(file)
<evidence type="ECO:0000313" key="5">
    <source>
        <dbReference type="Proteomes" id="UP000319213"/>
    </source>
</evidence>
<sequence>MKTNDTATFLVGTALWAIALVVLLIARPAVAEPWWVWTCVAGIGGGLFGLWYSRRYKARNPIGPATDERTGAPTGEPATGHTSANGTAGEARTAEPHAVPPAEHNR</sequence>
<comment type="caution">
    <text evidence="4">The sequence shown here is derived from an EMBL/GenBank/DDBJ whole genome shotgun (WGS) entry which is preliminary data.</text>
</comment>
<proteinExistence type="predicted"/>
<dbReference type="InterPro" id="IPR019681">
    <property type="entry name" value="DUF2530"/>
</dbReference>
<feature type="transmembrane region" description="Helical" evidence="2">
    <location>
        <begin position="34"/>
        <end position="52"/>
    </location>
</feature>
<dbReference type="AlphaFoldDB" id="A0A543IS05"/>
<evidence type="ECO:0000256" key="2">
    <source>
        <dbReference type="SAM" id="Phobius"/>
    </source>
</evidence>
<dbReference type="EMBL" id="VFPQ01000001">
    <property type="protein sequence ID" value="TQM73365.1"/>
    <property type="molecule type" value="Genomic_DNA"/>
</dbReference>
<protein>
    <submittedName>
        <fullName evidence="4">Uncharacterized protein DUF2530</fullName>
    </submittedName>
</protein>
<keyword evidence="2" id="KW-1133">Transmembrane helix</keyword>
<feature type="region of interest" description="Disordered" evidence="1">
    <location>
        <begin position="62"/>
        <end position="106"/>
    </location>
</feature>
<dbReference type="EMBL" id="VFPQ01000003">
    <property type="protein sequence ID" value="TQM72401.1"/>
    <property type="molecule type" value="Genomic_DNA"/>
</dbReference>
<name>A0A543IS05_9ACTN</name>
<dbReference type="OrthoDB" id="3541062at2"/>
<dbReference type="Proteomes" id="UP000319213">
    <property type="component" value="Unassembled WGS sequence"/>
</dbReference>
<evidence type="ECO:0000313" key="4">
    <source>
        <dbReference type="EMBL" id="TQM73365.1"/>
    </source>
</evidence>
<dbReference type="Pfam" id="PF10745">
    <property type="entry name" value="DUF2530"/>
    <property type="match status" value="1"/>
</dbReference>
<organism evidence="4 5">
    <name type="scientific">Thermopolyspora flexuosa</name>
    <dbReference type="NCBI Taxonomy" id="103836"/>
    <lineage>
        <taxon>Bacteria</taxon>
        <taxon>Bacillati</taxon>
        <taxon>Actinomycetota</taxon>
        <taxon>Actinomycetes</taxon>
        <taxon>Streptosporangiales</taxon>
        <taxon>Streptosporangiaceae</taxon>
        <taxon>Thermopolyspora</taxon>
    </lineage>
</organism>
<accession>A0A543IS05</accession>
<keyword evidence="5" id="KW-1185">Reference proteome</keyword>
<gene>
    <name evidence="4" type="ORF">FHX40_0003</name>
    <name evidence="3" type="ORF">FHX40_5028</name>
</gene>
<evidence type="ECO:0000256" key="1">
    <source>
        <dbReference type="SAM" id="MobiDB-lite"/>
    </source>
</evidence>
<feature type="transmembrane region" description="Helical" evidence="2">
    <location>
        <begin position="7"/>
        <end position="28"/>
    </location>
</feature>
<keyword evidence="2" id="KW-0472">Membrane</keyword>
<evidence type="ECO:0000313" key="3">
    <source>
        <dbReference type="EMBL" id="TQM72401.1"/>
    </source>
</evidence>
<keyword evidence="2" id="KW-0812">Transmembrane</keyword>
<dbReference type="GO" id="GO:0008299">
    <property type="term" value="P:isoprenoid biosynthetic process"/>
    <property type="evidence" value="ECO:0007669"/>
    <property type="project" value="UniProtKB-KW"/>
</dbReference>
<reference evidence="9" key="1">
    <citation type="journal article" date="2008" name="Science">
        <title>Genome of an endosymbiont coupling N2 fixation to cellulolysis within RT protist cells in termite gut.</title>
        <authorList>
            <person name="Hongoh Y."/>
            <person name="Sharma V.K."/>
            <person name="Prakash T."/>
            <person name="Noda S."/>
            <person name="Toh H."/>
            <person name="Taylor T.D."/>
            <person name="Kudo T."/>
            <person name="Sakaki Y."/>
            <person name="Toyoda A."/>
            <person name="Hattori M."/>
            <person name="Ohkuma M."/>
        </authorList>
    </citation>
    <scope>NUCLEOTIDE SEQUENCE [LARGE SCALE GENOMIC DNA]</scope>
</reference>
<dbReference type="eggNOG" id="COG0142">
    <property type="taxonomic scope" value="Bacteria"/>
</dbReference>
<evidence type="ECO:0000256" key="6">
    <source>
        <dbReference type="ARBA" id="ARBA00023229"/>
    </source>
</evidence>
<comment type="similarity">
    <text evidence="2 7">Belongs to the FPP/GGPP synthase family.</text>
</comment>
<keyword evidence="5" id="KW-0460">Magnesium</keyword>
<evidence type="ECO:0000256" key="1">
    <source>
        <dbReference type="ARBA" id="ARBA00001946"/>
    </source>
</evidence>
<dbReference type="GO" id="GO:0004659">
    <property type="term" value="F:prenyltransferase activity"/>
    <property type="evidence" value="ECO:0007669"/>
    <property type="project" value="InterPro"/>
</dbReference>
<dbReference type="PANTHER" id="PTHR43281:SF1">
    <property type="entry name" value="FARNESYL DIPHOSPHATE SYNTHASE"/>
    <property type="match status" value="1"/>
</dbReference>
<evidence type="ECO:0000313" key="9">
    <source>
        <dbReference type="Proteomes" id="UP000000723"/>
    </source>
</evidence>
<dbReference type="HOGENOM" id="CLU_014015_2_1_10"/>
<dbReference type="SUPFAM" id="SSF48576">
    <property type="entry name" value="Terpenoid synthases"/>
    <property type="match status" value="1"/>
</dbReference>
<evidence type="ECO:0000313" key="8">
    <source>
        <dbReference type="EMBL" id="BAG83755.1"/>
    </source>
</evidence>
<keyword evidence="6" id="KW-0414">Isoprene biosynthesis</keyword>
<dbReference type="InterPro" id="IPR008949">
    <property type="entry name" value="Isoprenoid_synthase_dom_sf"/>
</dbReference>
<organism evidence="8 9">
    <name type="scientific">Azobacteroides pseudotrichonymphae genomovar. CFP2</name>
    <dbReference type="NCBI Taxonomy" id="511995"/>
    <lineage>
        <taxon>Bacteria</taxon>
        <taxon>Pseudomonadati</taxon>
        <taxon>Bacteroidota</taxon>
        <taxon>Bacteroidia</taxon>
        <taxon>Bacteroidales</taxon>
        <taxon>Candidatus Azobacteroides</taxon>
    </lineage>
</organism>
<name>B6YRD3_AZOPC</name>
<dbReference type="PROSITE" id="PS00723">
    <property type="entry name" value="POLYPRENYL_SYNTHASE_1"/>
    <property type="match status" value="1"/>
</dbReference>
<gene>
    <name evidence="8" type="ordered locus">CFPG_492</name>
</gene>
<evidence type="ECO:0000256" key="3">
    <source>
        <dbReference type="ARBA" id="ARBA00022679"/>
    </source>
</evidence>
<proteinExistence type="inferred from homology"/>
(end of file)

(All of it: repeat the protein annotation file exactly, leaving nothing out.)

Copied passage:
<evidence type="ECO:0000313" key="5">
    <source>
        <dbReference type="Proteomes" id="UP000319213"/>
    </source>
</evidence>
<sequence>MKTNDTATFLVGTALWAIALVVLLIARPAVAEPWWVWTCVAGIGGGLFGLWYSRRYKARNPIGPATDERTGAPTGEPATGHTSANGTAGEARTAEPHAVPPAEHNR</sequence>
<comment type="caution">
    <text evidence="4">The sequence shown here is derived from an EMBL/GenBank/DDBJ whole genome shotgun (WGS) entry which is preliminary data.</text>
</comment>
<proteinExistence type="predicted"/>
<dbReference type="InterPro" id="IPR019681">
    <property type="entry name" value="DUF2530"/>
</dbReference>
<feature type="transmembrane region" description="Helical" evidence="2">
    <location>
        <begin position="34"/>
        <end position="52"/>
    </location>
</feature>
<dbReference type="AlphaFoldDB" id="A0A543IS05"/>
<evidence type="ECO:0000256" key="2">
    <source>
        <dbReference type="SAM" id="Phobius"/>
    </source>
</evidence>
<dbReference type="EMBL" id="VFPQ01000001">
    <property type="protein sequence ID" value="TQM73365.1"/>
    <property type="molecule type" value="Genomic_DNA"/>
</dbReference>
<protein>
    <submittedName>
        <fullName evidence="4">Uncharacterized protein DUF2530</fullName>
    </submittedName>
</protein>
<keyword evidence="2" id="KW-1133">Transmembrane helix</keyword>
<feature type="region of interest" description="Disordered" evidence="1">
    <location>
        <begin position="62"/>
        <end position="106"/>
    </location>
</feature>
<dbReference type="EMBL" id="VFPQ01000003">
    <property type="protein sequence ID" value="TQM72401.1"/>
    <property type="molecule type" value="Genomic_DNA"/>
</dbReference>
<name>A0A543IS05_9ACTN</name>
<dbReference type="OrthoDB" id="3541062at2"/>
<dbReference type="Proteomes" id="UP000319213">
    <property type="component" value="Unassembled WGS sequence"/>
</dbReference>
<evidence type="ECO:0000313" key="4">
    <source>
        <dbReference type="EMBL" id="TQM73365.1"/>
    </source>
</evidence>
<dbReference type="Pfam" id="PF10745">
    <property type="entry name" value="DUF2530"/>
    <property type="match status" value="1"/>
</dbReference>
<organism evidence="4 5">
    <name type="scientific">Thermopolyspora flexuosa</name>
    <dbReference type="NCBI Taxonomy" id="103836"/>
    <lineage>
        <taxon>Bacteria</taxon>
        <taxon>Bacillati</taxon>
        <taxon>Actinomycetota</taxon>
        <taxon>Actinomycetes</taxon>
        <taxon>Streptosporangiales</taxon>
        <taxon>Streptosporangiaceae</taxon>
        <taxon>Thermopolyspora</taxon>
    </lineage>
</organism>
<accession>A0A543IS05</accession>
<keyword evidence="5" id="KW-1185">Reference proteome</keyword>
<gene>
    <name evidence="4" type="ORF">FHX40_0003</name>
    <name evidence="3" type="ORF">FHX40_5028</name>
</gene>
<evidence type="ECO:0000256" key="1">
    <source>
        <dbReference type="SAM" id="MobiDB-lite"/>
    </source>
</evidence>
<feature type="transmembrane region" description="Helical" evidence="2">
    <location>
        <begin position="7"/>
        <end position="28"/>
    </location>
</feature>
<keyword evidence="2" id="KW-0472">Membrane</keyword>
<evidence type="ECO:0000313" key="3">
    <source>
        <dbReference type="EMBL" id="TQM72401.1"/>
    </source>
</evidence>
<keyword evidence="2" id="KW-0812">Transmembrane</keyword>
<dbReference type="GO" id="GO:0008299">
    <property type="term" value="P:isoprenoid biosynthetic process"/>
    <property type="evidence" value="ECO:0007669"/>
    <property type="project" value="UniProtKB-KW"/>
</dbReference>
<reference evidence="9" key="1">
    <citation type="journal article" date="2008" name="Science">
        <title>Genome of an endosymbiont coupling N2 fixation to cellulolysis within RT protist cells in termite gut.</title>
        <authorList>
            <person name="Hongoh Y."/>
            <person name="Sharma V.K."/>
            <person name="Prakash T."/>
            <person name="Noda S."/>
            <person name="Toh H."/>
            <person name="Taylor T.D."/>
            <person name="Kudo T."/>
            <person name="Sakaki Y."/>
            <person name="Toyoda A."/>
            <person name="Hattori M."/>
            <person name="Ohkuma M."/>
        </authorList>
    </citation>
    <scope>NUCLEOTIDE SEQUENCE [LARGE SCALE GENOMIC DNA]</scope>
</reference>
<dbReference type="eggNOG" id="COG0142">
    <property type="taxonomic scope" value="Bacteria"/>
</dbReference>
<evidence type="ECO:0000256" key="6">
    <source>
        <dbReference type="ARBA" id="ARBA00023229"/>
    </source>
</evidence>
<comment type="similarity">
    <text evidence="2 7">Belongs to the FPP/GGPP synthase family.</text>
</comment>
<keyword evidence="5" id="KW-0460">Magnesium</keyword>
<evidence type="ECO:0000256" key="1">
    <source>
        <dbReference type="ARBA" id="ARBA00001946"/>
    </source>
</evidence>
<dbReference type="GO" id="GO:0004659">
    <property type="term" value="F:prenyltransferase activity"/>
    <property type="evidence" value="ECO:0007669"/>
    <property type="project" value="InterPro"/>
</dbReference>
<dbReference type="PANTHER" id="PTHR43281:SF1">
    <property type="entry name" value="FARNESYL DIPHOSPHATE SYNTHASE"/>
    <property type="match status" value="1"/>
</dbReference>
<evidence type="ECO:0000313" key="9">
    <source>
        <dbReference type="Proteomes" id="UP000000723"/>
    </source>
</evidence>
<dbReference type="HOGENOM" id="CLU_014015_2_1_10"/>
<dbReference type="SUPFAM" id="SSF48576">
    <property type="entry name" value="Terpenoid synthases"/>
    <property type="match status" value="1"/>
</dbReference>
<evidence type="ECO:0000313" key="8">
    <source>
        <dbReference type="EMBL" id="BAG83755.1"/>
    </source>
</evidence>
<keyword evidence="6" id="KW-0414">Isoprene biosynthesis</keyword>
<dbReference type="InterPro" id="IPR008949">
    <property type="entry name" value="Isoprenoid_synthase_dom_sf"/>
</dbReference>
<organism evidence="8 9">
    <name type="scientific">Azobacteroides pseudotrichonymphae genomovar. CFP2</name>
    <dbReference type="NCBI Taxonomy" id="511995"/>
    <lineage>
        <taxon>Bacteria</taxon>
        <taxon>Pseudomonadati</taxon>
        <taxon>Bacteroidota</taxon>
        <taxon>Bacteroidia</taxon>
        <taxon>Bacteroidales</taxon>
        <taxon>Candidatus Azobacteroides</taxon>
    </lineage>
</organism>
<name>B6YRD3_AZOPC</name>
<dbReference type="PROSITE" id="PS00723">
    <property type="entry name" value="POLYPRENYL_SYNTHASE_1"/>
    <property type="match status" value="1"/>
</dbReference>
<gene>
    <name evidence="8" type="ordered locus">CFPG_492</name>
</gene>
<evidence type="ECO:0000256" key="3">
    <source>
        <dbReference type="ARBA" id="ARBA00022679"/>
    </source>
</evidence>
<proteinExistence type="inferred from homology"/>